In the new study, the team observed multiple earthquakes crossing the Earth’s diameter—sometimes as many as five times—something the researchers did not record “in the history of seismology,” said Pham, who notes that previous studies have documented only one bounce. They found that the seismic waves passed through the inner inner core at different speeds than they did through the surrounding core, depending on the direction of the wave.

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Specifically, waves passing through the innermost inner core slowed down when approaching at an oblique angle to the equator. Meanwhile, waves passing through the outer inner core slowed down as they passed along the equator.

Pham said the speed likely varies based on the direction of the wave because of a physical property known as anisotropy, which allows matter to have different properties in different directions. We usually see anisotropy in wood, and it’s easier to cut along its grain than against it.

Pham admitted that the uniqueness of this innermost core is subtle and not as sharp as the other layers. For example, if you traveled from the mantle to the outer core, you would go from a mostly solid to a liquid and experience different chemical compositions. But if you travel from the inner core to the innermost core, you will see a transition in the crystal structure but the same alloy of iron and nickel.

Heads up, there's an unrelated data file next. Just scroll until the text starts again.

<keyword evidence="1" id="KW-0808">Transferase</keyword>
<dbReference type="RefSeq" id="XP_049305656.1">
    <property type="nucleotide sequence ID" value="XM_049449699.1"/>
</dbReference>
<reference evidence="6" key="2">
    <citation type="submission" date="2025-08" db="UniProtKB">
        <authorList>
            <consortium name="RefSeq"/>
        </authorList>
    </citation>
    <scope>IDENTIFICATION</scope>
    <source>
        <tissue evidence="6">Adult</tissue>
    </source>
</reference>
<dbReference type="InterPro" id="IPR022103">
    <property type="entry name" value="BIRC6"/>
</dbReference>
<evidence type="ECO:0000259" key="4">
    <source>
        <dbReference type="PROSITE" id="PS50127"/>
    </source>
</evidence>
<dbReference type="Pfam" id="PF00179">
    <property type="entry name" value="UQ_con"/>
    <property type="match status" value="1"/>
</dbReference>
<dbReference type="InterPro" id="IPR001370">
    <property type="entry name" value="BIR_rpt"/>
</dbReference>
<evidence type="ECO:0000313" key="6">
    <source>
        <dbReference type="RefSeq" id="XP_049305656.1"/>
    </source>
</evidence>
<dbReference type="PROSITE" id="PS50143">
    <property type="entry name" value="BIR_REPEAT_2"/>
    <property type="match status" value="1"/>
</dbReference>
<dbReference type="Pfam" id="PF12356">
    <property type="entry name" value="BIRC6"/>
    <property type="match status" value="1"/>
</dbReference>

The idea of ​​a deeper inner core has been proposed before, said geophysicist John Tarduno, who was not involved in the research, but this new data greatly strengthens the case that “there is in fact a deeper inner core with a different structure than the outer inner core.”

“The existence of this deeper inner core makes us think about how it formed,” said Tarduno, a professor of geophysics at the University of Rochester. The study authors said the formation of the deeper inner core could be evidence of a “significant global event from the past” that led to a change in Earth’s inner core.

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Tarduno, who is researching how the inner core forms, has his own idea. His research suggests that the formation of this innermost inner core could be related to a change in plate tectonics hundreds of millions of years ago. Presumably, ancient thick slabs of oceanic crust sank until they built up at the base of the mantle, affecting how heat flowed from the core. This later changed how the inner core grew.

Tarduno said this “new analysis is exciting because it supports the case” for the mechanism of its own plate tectonics.

said Tarduno, who published his findings last year.

Learning the origins of the inner layers of the core, Tarduno and Pham said, can help us understand more about how the magnetic field formed — and, in turn, how life can survive on Earth and other planets.

“The formation of the inner core was very important for establishing a long-term habitable planet because the inner core was feeding the magnetic field, which serves to provide magnetic shielding,” Tarduno said. “Otherwise, we would have been gradually losing water from the planet.”

Learning more about how the inner core can, in turn, help teach us more about how other planets may or may not be habitable.